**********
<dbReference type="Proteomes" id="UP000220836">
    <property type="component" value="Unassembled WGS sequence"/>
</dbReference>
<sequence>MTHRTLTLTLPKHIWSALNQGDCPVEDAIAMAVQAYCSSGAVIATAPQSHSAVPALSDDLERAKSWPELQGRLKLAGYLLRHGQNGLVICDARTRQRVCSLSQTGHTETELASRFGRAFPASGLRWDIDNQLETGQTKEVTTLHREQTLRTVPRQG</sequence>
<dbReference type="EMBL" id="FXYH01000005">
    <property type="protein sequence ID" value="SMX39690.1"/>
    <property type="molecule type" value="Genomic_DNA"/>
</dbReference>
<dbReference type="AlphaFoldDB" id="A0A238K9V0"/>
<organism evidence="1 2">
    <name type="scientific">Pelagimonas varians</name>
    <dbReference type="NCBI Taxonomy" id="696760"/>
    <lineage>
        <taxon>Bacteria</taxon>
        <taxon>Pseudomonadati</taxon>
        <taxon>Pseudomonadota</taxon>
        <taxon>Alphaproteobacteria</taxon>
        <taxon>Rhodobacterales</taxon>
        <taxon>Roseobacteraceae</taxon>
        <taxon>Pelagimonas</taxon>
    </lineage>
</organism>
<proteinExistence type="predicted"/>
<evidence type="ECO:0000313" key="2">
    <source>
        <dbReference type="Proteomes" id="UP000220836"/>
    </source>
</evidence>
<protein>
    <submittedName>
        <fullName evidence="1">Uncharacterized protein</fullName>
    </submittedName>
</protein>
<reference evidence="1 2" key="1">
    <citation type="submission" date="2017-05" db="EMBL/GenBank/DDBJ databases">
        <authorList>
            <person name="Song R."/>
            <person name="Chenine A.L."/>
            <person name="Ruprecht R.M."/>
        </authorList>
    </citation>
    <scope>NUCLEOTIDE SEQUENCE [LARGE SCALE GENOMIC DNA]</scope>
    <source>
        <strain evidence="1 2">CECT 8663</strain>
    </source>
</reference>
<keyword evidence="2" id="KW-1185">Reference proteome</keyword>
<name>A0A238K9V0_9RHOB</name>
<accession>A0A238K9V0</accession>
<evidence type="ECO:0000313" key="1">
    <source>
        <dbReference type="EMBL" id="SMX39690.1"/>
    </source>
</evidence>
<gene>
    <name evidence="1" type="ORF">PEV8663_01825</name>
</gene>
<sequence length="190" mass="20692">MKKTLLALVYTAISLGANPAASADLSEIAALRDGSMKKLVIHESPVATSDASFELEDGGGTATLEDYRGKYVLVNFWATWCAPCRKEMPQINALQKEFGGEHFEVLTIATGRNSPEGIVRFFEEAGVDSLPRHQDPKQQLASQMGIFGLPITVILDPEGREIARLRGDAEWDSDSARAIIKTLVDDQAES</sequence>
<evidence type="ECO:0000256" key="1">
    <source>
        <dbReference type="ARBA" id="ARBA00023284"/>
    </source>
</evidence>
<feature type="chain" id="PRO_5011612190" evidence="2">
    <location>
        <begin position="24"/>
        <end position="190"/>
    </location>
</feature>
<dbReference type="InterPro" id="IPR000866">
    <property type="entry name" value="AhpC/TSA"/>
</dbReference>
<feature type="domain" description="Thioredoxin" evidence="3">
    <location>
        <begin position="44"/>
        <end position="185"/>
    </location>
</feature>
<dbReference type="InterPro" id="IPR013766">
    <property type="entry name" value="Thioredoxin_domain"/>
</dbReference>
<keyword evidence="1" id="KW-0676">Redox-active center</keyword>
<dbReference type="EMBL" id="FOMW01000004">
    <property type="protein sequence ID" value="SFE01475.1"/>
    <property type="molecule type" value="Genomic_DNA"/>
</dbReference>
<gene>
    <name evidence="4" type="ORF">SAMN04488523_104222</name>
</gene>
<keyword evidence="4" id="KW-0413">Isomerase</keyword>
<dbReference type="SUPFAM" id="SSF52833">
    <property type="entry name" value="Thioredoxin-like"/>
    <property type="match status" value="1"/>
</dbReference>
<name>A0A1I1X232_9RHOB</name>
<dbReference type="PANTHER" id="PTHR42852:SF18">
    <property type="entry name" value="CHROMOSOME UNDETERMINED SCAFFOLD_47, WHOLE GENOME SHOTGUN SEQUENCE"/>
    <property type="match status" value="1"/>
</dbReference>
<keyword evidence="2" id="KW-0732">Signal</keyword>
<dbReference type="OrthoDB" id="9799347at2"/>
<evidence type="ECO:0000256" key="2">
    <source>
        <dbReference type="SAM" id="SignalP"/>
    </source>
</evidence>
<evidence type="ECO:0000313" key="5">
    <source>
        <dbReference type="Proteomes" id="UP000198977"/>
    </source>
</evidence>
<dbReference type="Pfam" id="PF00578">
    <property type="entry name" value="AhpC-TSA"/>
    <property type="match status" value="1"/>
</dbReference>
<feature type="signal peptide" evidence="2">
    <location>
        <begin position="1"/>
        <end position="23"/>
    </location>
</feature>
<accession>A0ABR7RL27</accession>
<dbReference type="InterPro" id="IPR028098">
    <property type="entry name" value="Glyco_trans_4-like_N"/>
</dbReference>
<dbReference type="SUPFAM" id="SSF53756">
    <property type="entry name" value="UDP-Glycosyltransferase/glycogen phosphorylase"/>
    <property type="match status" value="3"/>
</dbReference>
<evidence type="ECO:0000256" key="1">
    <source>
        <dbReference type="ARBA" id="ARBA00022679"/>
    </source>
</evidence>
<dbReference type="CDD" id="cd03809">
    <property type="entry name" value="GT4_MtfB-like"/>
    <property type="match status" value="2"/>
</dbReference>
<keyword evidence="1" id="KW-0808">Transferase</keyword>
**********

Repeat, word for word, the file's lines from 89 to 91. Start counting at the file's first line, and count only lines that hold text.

</gene>
<keyword evidence="4" id="KW-0413">Isomerase</keyword>
<dbReference type="SUPFAM" id="SSF52833">